To reach Lover’s Lane and the Levee take the Bobby Jones Expressway (I-520) to Laney Walker Boulevard. Turn right on Laney Walker Boulevard and then immediately right again (0.1 mile) onto Columbia Nitrogen road. Soon after turning onto Columbia Nitrogen road you will see a swampy wetland on the right (Columbia Nitrogen Swamp) which is a good area to view wading birds, shorebirds and ducks in season. Continue on the paved road about 2 miles to where the pavement ends. Continue on the unpaved road until you reach the Levee.
Alternatively, you can turn left on a dirt road where the paved road ends and drive directly to the Levee. The property adjacent to Lover’s Lane and the Levee is private and some of it is posted so birding should be confined to the roadways.
Operated by the PHINIZY CENTER FOR WATER SCIENCES, Phinizy Swamp Nature Park is located on 1,100 acres just South of the Augusta, Georgia metropolitan area. A central feature of the Nature Park is an extensive series of constructed wetlands. In addition, beaver ponds, lakes, natural swamps, creeks, and mixed deciduous-pine forests are found in the Park. These diverse habitats attract a wide variety of passerine songbirds, wading birds, raptors and seasonal migrants. In addition, wild turkey, beaver, river otter and muskrat are commonly seen. Access to the park is via well-maintained trails and an extensive boardwalk.
Detailed descriptions of the birding venues and directions to the park can be found on their Website (linked above).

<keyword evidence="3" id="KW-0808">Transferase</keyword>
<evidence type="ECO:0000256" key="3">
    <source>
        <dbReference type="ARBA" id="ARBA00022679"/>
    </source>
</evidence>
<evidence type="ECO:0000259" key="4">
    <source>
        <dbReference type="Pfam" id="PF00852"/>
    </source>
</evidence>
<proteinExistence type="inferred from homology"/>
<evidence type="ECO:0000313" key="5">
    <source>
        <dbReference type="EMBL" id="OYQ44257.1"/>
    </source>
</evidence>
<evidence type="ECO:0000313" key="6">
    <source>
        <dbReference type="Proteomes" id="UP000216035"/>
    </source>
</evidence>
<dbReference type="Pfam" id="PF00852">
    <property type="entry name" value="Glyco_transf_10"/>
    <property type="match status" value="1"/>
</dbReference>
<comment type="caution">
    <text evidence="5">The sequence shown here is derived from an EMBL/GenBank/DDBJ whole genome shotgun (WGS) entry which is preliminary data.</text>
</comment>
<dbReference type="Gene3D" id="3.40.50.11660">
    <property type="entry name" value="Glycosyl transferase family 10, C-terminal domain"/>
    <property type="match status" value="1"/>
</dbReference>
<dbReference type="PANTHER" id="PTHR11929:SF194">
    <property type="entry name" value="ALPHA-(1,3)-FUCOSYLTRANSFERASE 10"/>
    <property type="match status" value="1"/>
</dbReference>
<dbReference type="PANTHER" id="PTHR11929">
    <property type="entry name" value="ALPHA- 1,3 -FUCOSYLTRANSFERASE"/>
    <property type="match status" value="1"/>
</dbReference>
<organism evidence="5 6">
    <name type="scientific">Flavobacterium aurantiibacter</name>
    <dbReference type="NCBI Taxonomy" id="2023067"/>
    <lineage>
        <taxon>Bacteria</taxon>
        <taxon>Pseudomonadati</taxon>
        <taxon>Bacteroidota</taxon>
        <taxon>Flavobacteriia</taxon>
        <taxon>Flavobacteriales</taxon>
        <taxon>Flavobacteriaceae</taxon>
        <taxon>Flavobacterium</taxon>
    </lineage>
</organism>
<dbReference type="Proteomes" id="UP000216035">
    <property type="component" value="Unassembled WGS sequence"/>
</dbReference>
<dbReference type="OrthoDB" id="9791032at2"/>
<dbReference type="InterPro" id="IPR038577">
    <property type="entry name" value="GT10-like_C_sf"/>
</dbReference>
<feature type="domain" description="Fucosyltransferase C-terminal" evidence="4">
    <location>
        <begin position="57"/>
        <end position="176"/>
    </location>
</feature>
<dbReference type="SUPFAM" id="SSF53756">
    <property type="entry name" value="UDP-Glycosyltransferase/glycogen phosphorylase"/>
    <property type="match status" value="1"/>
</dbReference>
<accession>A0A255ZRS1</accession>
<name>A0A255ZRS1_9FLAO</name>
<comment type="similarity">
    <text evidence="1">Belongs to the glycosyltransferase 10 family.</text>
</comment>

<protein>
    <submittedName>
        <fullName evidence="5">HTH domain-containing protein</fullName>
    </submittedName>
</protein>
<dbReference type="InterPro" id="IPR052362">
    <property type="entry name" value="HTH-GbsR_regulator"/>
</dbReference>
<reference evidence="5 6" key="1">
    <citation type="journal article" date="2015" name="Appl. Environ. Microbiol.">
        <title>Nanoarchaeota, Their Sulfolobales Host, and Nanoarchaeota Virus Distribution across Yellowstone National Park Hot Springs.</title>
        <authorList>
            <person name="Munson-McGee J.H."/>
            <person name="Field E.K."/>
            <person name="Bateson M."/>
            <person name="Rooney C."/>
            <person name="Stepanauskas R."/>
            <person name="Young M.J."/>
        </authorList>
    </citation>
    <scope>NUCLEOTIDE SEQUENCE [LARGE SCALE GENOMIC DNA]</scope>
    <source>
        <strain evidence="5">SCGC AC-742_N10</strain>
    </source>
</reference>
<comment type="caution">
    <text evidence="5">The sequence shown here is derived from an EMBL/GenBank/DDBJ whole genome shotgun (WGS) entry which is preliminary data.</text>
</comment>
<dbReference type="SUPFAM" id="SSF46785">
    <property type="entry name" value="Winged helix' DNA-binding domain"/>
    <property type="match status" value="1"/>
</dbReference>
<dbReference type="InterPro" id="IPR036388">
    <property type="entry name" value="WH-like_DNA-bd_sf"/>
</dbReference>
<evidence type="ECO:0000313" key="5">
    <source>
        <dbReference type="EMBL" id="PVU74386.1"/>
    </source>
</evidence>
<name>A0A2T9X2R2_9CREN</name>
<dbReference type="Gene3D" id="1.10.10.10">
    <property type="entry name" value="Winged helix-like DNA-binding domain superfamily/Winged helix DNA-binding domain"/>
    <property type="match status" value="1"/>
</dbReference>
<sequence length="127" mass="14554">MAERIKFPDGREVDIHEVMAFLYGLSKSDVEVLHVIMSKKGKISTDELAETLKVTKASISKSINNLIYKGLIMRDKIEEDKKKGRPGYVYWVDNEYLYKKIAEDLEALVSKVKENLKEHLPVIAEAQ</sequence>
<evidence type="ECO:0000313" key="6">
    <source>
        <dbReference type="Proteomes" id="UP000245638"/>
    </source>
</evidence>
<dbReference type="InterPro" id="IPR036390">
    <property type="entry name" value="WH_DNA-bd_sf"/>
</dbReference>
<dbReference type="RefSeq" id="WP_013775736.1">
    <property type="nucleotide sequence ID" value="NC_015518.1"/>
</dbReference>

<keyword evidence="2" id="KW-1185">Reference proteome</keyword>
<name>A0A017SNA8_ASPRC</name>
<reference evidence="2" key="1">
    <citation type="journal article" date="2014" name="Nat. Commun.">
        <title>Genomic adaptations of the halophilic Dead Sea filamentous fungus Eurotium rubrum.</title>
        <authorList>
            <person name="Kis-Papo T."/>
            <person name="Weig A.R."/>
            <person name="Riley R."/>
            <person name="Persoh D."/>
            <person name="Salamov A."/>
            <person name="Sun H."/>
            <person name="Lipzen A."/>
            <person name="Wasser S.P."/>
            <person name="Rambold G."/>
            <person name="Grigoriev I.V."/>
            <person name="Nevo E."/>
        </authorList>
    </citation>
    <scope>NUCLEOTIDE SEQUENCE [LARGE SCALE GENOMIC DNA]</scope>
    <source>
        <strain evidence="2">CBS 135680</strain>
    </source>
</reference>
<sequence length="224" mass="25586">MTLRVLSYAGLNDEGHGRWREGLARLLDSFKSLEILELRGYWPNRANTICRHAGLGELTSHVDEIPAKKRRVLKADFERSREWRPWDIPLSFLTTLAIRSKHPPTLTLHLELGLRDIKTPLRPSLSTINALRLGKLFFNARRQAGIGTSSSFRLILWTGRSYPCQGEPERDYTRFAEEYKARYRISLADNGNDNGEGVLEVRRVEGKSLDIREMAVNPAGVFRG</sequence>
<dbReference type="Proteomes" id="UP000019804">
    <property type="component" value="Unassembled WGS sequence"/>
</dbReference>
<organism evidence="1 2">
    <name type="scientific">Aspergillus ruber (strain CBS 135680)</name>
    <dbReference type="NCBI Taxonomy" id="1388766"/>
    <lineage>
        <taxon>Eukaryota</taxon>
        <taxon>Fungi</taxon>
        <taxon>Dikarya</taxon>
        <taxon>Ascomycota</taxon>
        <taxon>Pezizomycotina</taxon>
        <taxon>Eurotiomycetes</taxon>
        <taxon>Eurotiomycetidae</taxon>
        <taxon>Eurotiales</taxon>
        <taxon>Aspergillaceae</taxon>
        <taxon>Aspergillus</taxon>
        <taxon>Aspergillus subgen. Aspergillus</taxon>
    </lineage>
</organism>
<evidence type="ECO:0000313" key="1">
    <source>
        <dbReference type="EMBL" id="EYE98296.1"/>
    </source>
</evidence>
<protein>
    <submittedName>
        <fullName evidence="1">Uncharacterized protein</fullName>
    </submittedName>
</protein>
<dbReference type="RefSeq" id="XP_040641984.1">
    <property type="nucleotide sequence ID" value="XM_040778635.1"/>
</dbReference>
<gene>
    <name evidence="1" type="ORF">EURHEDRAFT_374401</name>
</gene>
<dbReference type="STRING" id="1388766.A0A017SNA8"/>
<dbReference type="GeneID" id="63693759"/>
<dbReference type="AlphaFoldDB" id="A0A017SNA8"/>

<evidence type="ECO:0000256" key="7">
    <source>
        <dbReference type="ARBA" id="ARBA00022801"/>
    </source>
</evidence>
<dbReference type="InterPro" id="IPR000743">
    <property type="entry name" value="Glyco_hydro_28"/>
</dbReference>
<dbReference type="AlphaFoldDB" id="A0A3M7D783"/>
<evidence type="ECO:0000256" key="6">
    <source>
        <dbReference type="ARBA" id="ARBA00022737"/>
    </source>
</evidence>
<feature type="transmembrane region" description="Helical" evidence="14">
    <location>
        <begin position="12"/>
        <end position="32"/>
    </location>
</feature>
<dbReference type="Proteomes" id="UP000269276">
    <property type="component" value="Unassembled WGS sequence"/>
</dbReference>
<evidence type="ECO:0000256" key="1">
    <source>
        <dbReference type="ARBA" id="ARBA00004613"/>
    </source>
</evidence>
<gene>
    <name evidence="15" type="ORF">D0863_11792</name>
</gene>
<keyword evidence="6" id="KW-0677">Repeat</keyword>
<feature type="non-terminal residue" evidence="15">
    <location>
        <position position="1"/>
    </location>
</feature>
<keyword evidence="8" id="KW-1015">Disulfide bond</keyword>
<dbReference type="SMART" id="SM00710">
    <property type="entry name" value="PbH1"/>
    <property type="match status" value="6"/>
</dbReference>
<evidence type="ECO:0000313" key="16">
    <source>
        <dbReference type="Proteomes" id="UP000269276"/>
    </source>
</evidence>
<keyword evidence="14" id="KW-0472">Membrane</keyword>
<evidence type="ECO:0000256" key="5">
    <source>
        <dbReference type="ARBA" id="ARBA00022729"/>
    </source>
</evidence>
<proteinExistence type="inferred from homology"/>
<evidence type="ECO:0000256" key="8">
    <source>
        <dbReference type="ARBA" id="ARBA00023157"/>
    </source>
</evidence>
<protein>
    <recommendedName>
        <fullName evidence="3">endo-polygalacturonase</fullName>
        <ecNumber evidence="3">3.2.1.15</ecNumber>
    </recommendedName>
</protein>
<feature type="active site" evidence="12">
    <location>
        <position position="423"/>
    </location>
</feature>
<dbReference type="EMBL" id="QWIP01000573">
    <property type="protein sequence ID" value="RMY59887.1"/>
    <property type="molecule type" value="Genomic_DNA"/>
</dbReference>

Silver Bluff Audubon Center and Sanctuary
Located near Aiken, South Carolina and Augusta, Georgia, Silver Bluff Audubon Center and Sanctuary, situated along the Savannah River contains 3,154 acres of upland pine forest, hardwood bottom-lands, fields, lakes and streams, it is typical of much of the Coastal Plain of Georgia and the Carolinas.
The wide variety of habitats contained within Silver Bluff offers spectacular wildlife viewing opportunities. For the birdwatcher, Silver Bluff boasts a checklist with over 200 species, including endangered Wood Storks!
Silver Bluff is actively managed to provide income from its forest products. The property has been certified as a producer of environmentally sustainable timber products by SmartWood under the Forest Stewardship Council system.
The Silver Bluff Audubon Education Center is a good starting point for birding the refuge. The address is 4542 Silver Bluff Road. Jackson, South Carolina 29831.
To reach the Education Center, proceed to the intersection of South Carolina Highways 125 and 302 (approximately 4 miles southeast of Beech Island, SC on Hwy 125). Turn Southwest on Silver Bluff Road. Travel 1.8 miles and you will come to a stop sign. Continue straight, crossing Old Jackson highway. After 1.1 miles you will cross a set of RR tracks. Travel a short distance and the paved road will become a sand/clay road. From this point, proceed approximately one mile and you will see the education building on the right side of the road.